"It's great to be back with the team," Wilson said. "I'm very blessed."
Wilson and Whitfield won't make FSU fans forget about Kelvin Benjamin and Kenny Shaw, two receivers who left FSU with a combined 3,425 receiving yards and 33 touchdowns.
With Wilson, Whitfield and some contributions from true freshmen, FSU's passing attack looks strong. Defenses may still focus attention on Greene and O'Leary, but they also need to be aware that the Seminoles' strength is in having so many options.
"We want to show the country that we can spread the ball to anyone," Winston said. "…I'm comfortable with everybody. We try to give everybody the ball."
Bob Ferrante is the Florida State Lead Writer for Bleacher Report, all quotes obtained firsthand unless otherwise noted. Statistics are courtesy of Seminoles.com. Follow Bob on Twitter. All recruiting information is courtesy of 247Sports.
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As we prepare for the third week of the 2014 college football season, the good and the not-so-good qualities of the contenders for the inaugural College Football Playoff are coming into focus.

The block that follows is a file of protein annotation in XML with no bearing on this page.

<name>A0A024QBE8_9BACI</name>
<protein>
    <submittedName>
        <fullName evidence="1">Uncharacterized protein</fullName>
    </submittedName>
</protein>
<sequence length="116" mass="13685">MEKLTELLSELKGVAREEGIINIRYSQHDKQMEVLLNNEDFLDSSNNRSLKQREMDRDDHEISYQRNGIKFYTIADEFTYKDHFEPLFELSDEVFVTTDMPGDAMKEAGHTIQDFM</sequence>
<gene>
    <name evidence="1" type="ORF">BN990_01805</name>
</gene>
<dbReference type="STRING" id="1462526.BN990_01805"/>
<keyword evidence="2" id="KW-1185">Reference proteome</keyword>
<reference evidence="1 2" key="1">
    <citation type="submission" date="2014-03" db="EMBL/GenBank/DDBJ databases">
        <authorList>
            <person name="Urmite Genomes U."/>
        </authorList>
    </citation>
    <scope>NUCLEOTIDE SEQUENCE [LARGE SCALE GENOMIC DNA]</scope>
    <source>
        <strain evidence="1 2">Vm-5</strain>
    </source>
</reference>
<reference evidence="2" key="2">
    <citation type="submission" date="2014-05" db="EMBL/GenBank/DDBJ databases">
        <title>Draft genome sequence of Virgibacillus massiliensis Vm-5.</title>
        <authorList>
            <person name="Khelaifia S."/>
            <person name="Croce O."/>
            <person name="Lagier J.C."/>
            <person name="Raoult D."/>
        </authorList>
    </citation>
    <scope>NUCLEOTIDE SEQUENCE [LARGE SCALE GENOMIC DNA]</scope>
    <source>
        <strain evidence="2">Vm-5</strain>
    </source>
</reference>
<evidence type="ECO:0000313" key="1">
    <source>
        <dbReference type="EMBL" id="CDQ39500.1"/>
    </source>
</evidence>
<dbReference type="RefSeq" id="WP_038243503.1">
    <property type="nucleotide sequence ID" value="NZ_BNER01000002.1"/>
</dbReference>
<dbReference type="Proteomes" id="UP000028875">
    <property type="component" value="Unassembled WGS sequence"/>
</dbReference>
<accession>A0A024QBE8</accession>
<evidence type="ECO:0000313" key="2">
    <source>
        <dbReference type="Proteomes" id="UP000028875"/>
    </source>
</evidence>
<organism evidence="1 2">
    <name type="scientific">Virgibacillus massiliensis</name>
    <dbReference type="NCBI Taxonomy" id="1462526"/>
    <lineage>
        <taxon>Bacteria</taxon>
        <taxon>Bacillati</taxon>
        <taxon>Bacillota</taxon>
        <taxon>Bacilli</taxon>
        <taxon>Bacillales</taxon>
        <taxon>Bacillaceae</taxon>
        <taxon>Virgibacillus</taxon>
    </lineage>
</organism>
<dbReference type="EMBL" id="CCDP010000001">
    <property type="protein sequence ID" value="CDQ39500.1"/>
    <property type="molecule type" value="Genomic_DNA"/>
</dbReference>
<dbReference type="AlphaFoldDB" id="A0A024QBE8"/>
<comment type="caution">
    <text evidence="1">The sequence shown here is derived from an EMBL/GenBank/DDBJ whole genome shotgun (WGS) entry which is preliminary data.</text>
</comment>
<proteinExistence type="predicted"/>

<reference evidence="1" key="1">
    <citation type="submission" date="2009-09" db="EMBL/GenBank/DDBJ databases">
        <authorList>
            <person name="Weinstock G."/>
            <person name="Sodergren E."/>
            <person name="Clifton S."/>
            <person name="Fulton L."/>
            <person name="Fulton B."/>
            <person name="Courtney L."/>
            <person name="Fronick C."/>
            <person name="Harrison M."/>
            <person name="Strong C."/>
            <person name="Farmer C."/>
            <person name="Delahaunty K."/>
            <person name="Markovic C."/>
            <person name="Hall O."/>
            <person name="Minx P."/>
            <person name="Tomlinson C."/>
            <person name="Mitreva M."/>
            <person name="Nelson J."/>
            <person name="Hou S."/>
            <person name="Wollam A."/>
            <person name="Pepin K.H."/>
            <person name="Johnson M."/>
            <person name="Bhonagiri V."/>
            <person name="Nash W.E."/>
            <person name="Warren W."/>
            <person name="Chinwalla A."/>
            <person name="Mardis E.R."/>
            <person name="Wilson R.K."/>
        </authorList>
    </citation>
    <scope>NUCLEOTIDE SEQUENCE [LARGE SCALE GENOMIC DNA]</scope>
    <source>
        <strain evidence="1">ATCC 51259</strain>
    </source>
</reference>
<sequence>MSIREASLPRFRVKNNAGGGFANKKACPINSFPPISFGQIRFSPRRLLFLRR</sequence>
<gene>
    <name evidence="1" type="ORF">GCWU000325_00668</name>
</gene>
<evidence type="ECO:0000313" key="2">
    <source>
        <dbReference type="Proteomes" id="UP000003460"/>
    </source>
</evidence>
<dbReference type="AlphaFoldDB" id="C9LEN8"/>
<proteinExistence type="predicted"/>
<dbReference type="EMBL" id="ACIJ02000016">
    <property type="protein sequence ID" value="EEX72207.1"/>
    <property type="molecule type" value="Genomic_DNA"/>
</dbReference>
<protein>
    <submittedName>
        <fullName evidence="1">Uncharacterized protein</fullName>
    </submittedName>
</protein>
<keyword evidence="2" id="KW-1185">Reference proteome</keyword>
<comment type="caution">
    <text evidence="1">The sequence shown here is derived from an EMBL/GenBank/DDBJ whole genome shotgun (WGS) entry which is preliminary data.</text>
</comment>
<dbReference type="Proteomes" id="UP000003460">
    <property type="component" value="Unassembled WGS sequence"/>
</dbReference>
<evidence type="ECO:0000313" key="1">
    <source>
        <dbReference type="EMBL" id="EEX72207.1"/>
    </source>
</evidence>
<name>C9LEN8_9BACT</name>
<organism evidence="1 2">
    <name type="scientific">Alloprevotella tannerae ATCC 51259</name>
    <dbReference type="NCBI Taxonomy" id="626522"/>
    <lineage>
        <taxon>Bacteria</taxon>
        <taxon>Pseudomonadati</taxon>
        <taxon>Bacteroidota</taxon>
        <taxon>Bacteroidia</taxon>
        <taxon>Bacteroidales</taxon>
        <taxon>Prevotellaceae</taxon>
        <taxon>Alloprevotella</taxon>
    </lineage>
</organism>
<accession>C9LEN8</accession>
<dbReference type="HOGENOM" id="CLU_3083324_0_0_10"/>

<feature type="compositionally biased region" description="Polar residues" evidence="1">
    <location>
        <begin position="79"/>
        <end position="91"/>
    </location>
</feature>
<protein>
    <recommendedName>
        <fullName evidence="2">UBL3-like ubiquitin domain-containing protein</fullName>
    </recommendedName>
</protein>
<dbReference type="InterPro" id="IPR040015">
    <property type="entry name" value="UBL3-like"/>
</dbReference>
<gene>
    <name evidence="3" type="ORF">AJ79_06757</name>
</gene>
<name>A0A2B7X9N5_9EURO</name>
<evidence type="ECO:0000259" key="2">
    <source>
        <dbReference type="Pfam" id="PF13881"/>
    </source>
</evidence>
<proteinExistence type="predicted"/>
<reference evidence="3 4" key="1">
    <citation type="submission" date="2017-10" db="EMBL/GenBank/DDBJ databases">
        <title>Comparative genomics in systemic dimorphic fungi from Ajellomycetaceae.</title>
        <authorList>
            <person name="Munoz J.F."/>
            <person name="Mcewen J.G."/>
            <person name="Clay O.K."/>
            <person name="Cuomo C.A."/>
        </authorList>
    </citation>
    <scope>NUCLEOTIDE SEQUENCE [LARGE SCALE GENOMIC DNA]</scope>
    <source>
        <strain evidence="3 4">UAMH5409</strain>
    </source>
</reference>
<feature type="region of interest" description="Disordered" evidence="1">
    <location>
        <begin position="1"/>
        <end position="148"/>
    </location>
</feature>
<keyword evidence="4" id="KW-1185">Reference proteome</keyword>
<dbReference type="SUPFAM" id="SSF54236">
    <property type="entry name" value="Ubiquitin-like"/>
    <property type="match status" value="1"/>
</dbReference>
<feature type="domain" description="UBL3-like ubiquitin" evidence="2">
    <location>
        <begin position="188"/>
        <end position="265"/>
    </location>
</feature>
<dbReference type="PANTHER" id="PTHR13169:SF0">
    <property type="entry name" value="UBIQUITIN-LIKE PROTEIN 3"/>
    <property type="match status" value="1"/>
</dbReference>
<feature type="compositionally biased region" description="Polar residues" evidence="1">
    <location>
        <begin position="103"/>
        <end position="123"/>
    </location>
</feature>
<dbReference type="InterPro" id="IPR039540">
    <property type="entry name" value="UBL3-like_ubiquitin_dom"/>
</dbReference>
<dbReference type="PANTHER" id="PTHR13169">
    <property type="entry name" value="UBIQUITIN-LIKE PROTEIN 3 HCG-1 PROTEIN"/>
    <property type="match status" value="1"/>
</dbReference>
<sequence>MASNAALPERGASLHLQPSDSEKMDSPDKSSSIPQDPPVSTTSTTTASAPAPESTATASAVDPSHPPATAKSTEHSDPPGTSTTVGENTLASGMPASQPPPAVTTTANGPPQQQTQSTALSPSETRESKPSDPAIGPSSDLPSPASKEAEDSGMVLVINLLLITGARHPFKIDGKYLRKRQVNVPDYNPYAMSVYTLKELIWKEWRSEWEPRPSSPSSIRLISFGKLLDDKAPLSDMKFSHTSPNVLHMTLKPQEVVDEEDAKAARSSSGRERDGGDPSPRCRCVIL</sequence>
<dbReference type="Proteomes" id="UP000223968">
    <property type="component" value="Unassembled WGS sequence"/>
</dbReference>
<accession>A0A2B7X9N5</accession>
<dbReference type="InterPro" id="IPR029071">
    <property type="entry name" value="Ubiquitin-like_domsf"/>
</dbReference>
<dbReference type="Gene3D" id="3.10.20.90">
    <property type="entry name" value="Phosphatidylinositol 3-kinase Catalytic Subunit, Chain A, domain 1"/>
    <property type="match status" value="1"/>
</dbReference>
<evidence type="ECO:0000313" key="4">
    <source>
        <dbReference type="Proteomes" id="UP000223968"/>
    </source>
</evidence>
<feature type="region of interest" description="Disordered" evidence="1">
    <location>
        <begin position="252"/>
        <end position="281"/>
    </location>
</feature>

With the exception of Cincinnati (which bizarrely won’t start its season until Saturday) every FBS team has played at least one game, giving us a chance to examine its positives and negatives.
Through two weeks, the Associated Press Top 25 poll has shuffled, with five teams in this week’s Top 10 that weren’t there in the preseason poll.
It’s the perfect time to examine each contender’s biggest assets and liabilities. We took a look at the strengths and weaknesses for each of the top 12 teams in this week’s AP Top 25. If your team isn’t listed here, that doesn’t mean your squad isn't a contender. It just means your favorite players have a little bit more work to do (or, in some cases, a loss to overcome) to join the playoff party come December.
The Florida State Seminoles are looking ahead to their first ACC matchup of the 2014 season.
Which freshmen do you think will have the biggest impact in 2014?
Watch the video and let us know!
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AUBURN, Ala. — One of the biggest questions for Auburn this offseason was how to replace Chris Davis, the man who ran his way into college football history with a game-winning, 100-plus-yard return against Alabama.